US9242113B2 (en) 2005-05-18 2016-01-26 Cardiac Pacemarkers, Inc. Modular antitachyarrhythmia therapy system
US9352164B2 (en) 2005-05-18 2016-05-31 Cardiac Pacemakers, Inc. Modular antitachyarrhythmia therapy system
US9078563B2 (en) 2005-06-21 2015-07-14 St. Jude Medical Luxembourg Holdings II S.à.r.l. Method of manufacturing implantable wireless sensor for in vivo pressure measurement
US8055517B2 (en) 2005-07-05 2011-11-08 Cardiac Pacemakers, Inc. Optimization of timing for data collection and analysis in advanced patient management system
US7860733B2 (en) 2005-07-05 2010-12-28 Cardiac Pacemakers, Inc. Optimization of timing for data collection and analysis in advanced patient management system
US8326652B2 (en) 2005-07-05 2012-12-04 Cardiac Pacemakers, Inc. Optimization of timing for data collection and analysis in advanced patient management system
US7752059B2 (en) 2005-07-05 2010-07-06 Cardiac Pacemakers, Inc. Optimization of timing for data collection and analysis in advanced patient management system
US20080039904A1 (en) * 2006-08-08 2008-02-14 Cherik Bulkes Intravascular implant system
US8111150B2 (en) * 2006-09-08 2012-02-07 Cardiomems, Inc. Physiological data acquisition and management system for use with an implanted wireless sensor
US20080081962A1 (en) * 2006-09-08 2008-04-03 Miller Donald J Physiological data acquisition and management system for use with an implanted wireless sensor
US8665086B2 (en) 2006-09-08 2014-03-04 Cardiomems, Inc. Physiological data acquisition and management system for use with an implanted wireless sensor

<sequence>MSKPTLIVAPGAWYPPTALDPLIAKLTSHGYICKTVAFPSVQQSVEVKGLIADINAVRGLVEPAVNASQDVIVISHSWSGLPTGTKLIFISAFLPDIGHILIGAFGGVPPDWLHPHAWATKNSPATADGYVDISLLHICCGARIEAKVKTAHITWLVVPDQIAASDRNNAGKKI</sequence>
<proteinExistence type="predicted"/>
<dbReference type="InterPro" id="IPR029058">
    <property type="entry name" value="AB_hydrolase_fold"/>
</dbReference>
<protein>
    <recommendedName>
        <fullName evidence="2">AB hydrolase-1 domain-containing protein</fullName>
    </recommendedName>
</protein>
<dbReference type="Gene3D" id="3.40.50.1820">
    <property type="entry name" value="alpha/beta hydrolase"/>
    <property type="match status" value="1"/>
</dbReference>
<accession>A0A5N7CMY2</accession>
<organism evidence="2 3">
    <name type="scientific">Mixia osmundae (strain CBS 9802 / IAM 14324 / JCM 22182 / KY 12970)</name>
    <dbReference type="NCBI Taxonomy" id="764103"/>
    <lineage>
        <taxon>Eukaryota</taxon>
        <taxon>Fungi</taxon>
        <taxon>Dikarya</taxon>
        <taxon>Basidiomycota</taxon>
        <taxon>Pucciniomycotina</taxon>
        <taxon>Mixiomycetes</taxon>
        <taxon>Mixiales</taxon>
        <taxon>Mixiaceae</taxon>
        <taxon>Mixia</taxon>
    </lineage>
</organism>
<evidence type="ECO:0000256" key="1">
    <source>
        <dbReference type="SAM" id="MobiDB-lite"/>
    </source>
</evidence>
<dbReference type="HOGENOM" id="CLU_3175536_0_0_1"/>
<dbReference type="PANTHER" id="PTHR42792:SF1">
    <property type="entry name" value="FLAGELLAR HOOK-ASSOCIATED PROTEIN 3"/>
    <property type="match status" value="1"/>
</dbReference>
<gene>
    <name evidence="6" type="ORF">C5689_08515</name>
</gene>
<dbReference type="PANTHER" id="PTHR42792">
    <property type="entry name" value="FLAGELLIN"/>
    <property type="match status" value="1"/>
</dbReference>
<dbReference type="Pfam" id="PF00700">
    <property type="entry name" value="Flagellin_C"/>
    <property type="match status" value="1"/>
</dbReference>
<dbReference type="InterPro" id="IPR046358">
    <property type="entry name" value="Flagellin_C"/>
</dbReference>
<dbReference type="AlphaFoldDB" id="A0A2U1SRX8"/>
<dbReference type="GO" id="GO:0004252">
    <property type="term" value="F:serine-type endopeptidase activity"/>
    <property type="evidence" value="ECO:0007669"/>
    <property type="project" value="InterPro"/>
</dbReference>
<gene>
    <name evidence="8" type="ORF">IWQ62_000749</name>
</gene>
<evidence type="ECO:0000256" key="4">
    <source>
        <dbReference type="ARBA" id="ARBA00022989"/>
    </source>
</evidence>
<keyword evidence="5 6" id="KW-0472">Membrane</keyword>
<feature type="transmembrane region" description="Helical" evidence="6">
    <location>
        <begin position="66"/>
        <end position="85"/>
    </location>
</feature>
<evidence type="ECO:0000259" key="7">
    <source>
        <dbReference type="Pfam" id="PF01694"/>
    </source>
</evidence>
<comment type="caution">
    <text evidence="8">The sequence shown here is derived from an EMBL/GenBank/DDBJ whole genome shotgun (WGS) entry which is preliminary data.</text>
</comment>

US20080082143A1 (en) * 2006-09-29 2008-04-03 Rongqing Dai External coil assembly for implantable medical prostheses
US8010206B2 (en) 2006-09-29 2011-08-30 Second Sight Medical Products, Inc. External coil assembly for implantable medical prostheses
US8548597B2 (en) 2006-09-29 2013-10-01 Second Sight Medical Products, Inc. External coil assembly for implantable medical prostheses
US8391991B2 (en) 2007-01-11 2013-03-05 Boston Scientific Neuromodulation Corporation Multiple telemetry and/or charging coil configurations for an implantable medical device system
US8612014B2 (en) 2007-01-11 2013-12-17 Boston Scientific Neuromodulation Corporation Multiple telemetry and/or charging coil configurations for an implantable medical device system
US20080172109A1 (en) * 2007-01-11 2008-07-17 Advanced Bionics Corporation Multiple Telemetry and/or Charging Coil Configurations for an Implantable Medical Device System
US8175716B2 (en) 2007-01-11 2012-05-08 Boston Scientific Neuromodulation Corporation Multiple telemetry and/or charging coil configurations for an implantable medical device system
US8010205B2 (en) 2007-01-11 2011-08-30 Boston Scientific Neuromodulation Corporation Multiple telemetry and/or charging coil configurations for an implantable medical device system
US20090069869A1 (en) * 2007-09-11 2009-03-12 Advanced Bionics Corporation Rotating field inductive data telemetry and power transfer in an implantable medical device system
US20090222066A1 (en) * 2008-02-29 2009-09-03 Boston Scientific Neuromodulation Corporation Printed circuit board communication coil for use in an implantable medical device system
US8666491B2 (en) * 2008-02-29 2014-03-04 Boston Scientific Neuromodulation Corporation Medical telemetry system with printed circuit board communication coil